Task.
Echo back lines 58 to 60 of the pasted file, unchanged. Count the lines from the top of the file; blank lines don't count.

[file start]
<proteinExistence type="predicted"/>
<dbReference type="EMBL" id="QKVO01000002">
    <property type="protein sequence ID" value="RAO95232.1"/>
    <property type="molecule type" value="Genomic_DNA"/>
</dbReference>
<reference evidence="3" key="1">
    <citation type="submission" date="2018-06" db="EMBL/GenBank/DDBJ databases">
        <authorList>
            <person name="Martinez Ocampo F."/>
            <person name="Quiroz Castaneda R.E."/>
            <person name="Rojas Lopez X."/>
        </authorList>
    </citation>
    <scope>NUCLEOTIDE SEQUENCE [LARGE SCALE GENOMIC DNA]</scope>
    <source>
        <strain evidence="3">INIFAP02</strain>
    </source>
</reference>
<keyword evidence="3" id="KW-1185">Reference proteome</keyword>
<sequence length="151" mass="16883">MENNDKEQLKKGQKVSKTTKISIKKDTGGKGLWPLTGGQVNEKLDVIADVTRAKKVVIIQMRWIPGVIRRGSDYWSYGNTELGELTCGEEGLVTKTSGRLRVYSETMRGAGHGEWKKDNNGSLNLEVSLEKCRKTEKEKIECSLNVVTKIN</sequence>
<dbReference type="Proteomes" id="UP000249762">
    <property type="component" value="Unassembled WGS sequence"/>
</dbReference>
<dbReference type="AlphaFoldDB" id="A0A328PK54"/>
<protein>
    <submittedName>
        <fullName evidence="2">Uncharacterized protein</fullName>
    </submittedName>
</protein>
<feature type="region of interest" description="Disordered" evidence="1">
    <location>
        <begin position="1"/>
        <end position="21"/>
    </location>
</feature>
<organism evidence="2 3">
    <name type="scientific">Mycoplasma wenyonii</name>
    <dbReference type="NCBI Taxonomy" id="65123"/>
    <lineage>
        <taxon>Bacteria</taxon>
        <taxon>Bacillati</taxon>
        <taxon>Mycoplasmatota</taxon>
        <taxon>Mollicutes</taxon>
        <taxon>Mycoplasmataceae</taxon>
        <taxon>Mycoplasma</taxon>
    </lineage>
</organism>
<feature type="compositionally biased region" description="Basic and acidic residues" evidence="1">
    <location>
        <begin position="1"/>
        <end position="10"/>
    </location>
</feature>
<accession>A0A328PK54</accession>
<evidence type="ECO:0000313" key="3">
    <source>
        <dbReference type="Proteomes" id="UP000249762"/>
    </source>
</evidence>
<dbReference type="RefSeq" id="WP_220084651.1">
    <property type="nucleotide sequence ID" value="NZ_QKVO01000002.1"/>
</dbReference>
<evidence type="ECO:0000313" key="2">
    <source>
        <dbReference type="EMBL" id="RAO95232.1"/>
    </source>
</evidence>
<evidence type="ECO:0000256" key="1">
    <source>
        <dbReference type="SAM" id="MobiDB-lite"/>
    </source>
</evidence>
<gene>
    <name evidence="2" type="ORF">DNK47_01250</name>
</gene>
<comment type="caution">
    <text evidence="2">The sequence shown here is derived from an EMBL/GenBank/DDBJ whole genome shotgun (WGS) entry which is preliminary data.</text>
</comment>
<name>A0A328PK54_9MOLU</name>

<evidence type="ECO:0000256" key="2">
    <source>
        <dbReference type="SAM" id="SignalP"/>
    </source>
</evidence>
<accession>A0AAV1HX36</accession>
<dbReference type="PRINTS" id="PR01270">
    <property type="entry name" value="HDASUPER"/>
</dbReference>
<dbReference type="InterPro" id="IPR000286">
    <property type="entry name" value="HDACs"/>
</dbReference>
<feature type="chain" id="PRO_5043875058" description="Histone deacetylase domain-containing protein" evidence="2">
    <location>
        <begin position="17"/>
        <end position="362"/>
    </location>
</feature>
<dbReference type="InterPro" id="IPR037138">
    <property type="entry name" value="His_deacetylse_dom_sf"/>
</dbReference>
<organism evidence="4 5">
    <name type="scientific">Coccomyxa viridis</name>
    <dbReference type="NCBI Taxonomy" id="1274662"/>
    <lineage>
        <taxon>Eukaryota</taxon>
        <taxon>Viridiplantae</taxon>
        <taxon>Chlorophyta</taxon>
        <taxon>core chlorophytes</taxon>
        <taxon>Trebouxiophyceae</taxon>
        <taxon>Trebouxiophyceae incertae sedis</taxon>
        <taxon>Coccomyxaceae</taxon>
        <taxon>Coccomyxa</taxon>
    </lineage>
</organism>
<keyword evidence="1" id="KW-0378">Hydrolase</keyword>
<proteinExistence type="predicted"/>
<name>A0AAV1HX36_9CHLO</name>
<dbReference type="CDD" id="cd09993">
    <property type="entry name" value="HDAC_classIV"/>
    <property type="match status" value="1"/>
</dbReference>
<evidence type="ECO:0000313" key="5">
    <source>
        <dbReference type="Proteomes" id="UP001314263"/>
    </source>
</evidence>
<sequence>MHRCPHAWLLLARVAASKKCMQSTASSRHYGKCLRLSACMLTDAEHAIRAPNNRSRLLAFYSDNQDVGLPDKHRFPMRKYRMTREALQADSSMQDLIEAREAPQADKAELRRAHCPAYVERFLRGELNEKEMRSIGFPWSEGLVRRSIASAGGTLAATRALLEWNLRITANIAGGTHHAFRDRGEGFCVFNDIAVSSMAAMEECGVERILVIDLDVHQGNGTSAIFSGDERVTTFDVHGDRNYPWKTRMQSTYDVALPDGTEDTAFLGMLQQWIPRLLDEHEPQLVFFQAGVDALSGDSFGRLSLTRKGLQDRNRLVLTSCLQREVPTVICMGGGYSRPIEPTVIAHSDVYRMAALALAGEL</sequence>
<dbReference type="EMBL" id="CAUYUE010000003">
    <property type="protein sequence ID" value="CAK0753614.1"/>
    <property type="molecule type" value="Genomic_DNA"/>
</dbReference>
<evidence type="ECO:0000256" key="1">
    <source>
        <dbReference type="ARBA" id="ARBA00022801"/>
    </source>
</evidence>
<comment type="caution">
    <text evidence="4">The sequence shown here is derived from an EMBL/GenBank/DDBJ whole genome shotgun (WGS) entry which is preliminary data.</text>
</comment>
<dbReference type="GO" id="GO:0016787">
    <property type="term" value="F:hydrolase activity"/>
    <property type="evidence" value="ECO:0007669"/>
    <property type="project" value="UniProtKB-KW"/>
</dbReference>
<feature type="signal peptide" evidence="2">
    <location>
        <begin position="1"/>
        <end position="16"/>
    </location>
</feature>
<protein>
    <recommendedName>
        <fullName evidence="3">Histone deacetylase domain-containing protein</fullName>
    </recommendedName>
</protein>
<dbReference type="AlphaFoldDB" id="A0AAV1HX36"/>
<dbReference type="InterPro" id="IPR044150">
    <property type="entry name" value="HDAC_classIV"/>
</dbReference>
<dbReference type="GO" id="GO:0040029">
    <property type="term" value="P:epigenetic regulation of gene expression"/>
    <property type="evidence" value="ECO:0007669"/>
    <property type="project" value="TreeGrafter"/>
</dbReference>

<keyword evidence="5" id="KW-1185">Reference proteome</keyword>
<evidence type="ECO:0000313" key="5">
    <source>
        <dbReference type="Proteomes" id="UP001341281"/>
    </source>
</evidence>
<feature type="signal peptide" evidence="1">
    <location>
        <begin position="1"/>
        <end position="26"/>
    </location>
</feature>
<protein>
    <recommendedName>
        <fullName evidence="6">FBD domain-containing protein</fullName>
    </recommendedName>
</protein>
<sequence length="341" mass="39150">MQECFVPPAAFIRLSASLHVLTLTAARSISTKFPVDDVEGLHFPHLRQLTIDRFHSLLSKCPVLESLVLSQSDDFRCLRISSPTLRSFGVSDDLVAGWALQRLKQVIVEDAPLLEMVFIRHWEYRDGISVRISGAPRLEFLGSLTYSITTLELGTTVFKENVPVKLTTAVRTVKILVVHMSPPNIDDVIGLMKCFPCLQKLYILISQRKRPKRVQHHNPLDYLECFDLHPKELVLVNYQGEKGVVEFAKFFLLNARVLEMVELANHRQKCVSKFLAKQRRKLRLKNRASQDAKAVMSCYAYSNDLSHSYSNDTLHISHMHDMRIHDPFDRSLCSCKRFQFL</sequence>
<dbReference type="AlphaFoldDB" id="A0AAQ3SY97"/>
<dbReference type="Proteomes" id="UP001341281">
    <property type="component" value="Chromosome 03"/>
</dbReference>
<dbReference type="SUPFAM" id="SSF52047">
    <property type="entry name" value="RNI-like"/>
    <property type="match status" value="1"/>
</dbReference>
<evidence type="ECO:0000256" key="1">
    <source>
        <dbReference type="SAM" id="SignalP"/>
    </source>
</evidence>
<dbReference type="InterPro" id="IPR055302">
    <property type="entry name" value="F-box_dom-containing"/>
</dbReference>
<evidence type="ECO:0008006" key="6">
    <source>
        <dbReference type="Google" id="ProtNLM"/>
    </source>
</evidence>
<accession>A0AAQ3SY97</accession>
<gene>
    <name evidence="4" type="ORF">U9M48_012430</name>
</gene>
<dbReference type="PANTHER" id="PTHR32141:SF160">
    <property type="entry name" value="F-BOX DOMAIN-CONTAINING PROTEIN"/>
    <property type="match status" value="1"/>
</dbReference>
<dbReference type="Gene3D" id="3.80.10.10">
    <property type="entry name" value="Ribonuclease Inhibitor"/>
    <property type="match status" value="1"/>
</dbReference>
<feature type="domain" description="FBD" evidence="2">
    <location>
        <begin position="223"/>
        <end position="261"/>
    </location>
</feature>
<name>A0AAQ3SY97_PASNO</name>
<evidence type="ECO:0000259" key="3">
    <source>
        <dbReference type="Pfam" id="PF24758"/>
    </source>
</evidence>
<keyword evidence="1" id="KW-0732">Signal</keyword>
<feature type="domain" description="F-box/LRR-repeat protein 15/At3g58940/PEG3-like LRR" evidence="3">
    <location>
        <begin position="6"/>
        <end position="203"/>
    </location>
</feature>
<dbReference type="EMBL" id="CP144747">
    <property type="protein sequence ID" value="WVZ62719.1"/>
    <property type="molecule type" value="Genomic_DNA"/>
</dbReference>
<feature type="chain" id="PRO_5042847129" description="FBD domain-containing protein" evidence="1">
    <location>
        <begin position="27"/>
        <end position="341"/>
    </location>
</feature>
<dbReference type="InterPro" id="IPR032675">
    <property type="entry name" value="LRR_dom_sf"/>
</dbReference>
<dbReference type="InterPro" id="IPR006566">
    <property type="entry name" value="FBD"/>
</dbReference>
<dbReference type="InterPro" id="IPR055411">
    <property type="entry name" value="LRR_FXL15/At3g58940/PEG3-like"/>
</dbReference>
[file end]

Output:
    </source>
</evidence>
<dbReference type="RefSeq" id="WP_220084651.1">